Santa Cruz Fishing
In 1769 Spanish explorer Don Gaspar de Portola named the area of rolling hills above the San Lorenzo River “Santa Cruz”. California became a state in 1849, and one year later Santa Cruz County was established. This area grew quickly thanks to successful logging, agriculture, and commercial fishing industries; and the city of Santa Cruz was incorporated in 1866. Due to its mild climate and exceptional scenic beauty this has been a prominent resort community ever since. Surfing came to Santa Cruz in 1936, and this joined fishing as another boon to the tourism industry. With the completion of Santa Cruz Harbor in 1964 the city experienced further influx in tourism and fishing economy. The city’s ideal location at the northern end of Monterey Bay, and its proximity to other local waterways, including the Pacific Ocean, will always make it extremely attractive for nature lovers, tourists, and especially anglers.
Santa Cruz Wharf is the longest public wharf on the west coast, and it features easy access to Surf Perch, Skate, Flounder, and small Sharks. West of Santa Cruz and along the coast is Monterey Bay, a nutrient-rich environment extending along the coastline from San Francisco to the south past Big Sur. These waters compose a food web that provides nourishment for animals ranging in size from microscopic plankton to Minke, Fin, Humpback, and giant Blue Whales. Monterey Harbor, Pillar Point, Santa Cruz Harbor, and Moss Landing are a few places to find charters and docking facilities around Santa Cruz. Fishing from Santa Cruz’s beautiful beaches provides opportunities at Surf Perch and Salmon, for those less inclined to get out on the water. Santa Cruz Harbor is large enough to accommodate a full fleet of charter fishing boats, in addition to its normal regimen of private and public recreational vessels, commercial fishing boats, kayaks. It even a small RV park with water views.
Sand Dab are small, tasty flat fish known by locals as some of the best eating fish, and they are popular for the younger or less-experienced crowd. As it happens, they are quite numerous in the waters around Santa Cruz. Typical four to five-hour trips yield numerous Sand Dab, and even Mackerel, from depths up to 100 feet during winter, throughout Monterey Bay. From July through December Red Snapper and many species of Cod, like Ling Cod, Olives, Coppers, Vermillions, and Rockfish are some of the most abundant species in the area. These fish are found at depths between 30 and 100 feet, along the Santa Cruz coast, and trips usually last between six and eight hours. Twilight Snapper and Cod trips are available from June through September. Salmon season is April through September, and Santa Cruz is one of the best spots along the coast to find plenty of good-sized Chinook. Average catches approach 20 pounds in weight, with some as large as 75 pounds later in the season. These are the most popular trips, usually lasting eight to nine hours, depending on how long it takes everyone to catch their limit. From July through November Albacore Tuna are another raging fad. These fish are hard, strong fighters, and there is no limit applicable, other than your own strength and endurance. Albacore trips usually last between 12 and 14 hours, due to the necessary distances from land. Along the San Lorenzo River there are even more options. Steelhead season lasts from November through February, and this river sees good numbers of Trout during their runs. The San Lorenzo gets more pressure than any other local river, and this keeps the waters clean and favorable for big healthy fish.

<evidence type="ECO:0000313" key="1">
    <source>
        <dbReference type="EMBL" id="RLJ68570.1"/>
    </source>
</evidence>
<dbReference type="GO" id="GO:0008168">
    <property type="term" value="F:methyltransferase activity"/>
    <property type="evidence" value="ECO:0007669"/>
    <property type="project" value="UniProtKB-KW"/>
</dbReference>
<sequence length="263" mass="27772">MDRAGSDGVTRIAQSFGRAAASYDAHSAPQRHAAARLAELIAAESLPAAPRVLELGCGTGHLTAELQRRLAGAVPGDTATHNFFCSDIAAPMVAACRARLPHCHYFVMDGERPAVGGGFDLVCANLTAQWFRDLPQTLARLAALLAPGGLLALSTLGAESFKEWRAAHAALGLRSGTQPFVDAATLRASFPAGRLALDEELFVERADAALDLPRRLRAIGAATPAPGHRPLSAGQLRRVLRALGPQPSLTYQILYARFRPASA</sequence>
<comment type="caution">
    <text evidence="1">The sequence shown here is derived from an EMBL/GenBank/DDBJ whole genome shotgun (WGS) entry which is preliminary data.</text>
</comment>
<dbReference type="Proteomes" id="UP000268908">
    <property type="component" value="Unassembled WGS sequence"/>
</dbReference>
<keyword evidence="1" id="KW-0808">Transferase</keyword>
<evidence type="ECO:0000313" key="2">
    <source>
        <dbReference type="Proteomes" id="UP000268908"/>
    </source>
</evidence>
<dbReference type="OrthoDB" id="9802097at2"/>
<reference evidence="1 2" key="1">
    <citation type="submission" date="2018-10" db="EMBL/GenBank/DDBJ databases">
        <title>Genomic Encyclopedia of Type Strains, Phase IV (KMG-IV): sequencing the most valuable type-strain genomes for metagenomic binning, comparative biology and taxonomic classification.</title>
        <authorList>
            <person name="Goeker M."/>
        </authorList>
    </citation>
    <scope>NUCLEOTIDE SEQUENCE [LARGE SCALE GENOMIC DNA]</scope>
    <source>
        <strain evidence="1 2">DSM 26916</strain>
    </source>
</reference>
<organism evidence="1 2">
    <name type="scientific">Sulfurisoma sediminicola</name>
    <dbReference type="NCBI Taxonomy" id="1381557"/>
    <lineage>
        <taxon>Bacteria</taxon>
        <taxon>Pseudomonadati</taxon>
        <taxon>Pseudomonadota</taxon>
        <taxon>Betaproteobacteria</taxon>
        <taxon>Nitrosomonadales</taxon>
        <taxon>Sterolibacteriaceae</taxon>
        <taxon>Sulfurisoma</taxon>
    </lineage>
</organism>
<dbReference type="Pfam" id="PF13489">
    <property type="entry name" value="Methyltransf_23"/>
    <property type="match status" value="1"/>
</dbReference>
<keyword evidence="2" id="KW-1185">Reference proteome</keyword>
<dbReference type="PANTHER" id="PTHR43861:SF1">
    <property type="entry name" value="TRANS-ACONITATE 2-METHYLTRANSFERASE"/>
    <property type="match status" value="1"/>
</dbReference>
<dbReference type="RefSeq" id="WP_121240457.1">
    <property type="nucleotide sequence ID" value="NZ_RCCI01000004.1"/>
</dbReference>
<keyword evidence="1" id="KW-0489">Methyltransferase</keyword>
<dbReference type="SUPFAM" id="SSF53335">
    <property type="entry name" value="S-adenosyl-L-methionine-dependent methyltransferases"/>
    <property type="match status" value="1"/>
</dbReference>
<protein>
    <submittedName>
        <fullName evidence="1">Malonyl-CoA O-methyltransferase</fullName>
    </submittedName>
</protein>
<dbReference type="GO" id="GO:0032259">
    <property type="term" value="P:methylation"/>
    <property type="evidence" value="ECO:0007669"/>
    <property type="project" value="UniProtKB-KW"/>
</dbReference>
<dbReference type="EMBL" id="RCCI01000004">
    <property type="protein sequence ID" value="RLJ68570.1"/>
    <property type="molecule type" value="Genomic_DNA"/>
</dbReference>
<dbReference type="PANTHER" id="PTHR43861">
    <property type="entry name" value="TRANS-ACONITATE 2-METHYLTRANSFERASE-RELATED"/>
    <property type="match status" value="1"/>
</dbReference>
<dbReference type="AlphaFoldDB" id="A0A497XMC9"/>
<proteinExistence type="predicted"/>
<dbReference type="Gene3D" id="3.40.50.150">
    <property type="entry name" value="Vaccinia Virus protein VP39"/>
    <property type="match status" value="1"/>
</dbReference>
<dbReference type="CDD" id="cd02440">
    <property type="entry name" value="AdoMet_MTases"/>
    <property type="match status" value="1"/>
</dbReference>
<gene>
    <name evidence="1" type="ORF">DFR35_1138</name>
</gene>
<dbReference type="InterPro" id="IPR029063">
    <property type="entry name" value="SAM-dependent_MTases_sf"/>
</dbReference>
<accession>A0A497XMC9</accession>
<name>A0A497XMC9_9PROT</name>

Since 1876 Santa Cruz has promoted itself as a “sportsmen’s paradise”, thanks – initially, at least – to the San Lorenzo River. Hotels and downtown campgrounds along this waterway were known to boom each year at the start of fishing season. In time the city learned to grow without depending upon the river to attract tourist dollars. Santa Cruz is the county seat for Santa Cruz County – 10% of whose land area includes state parks, beaches, and recreation sites. These areas, coupled with a wonderful, mild climate, still bring people to town, but it’s the fishing opportunities that score the most tourists.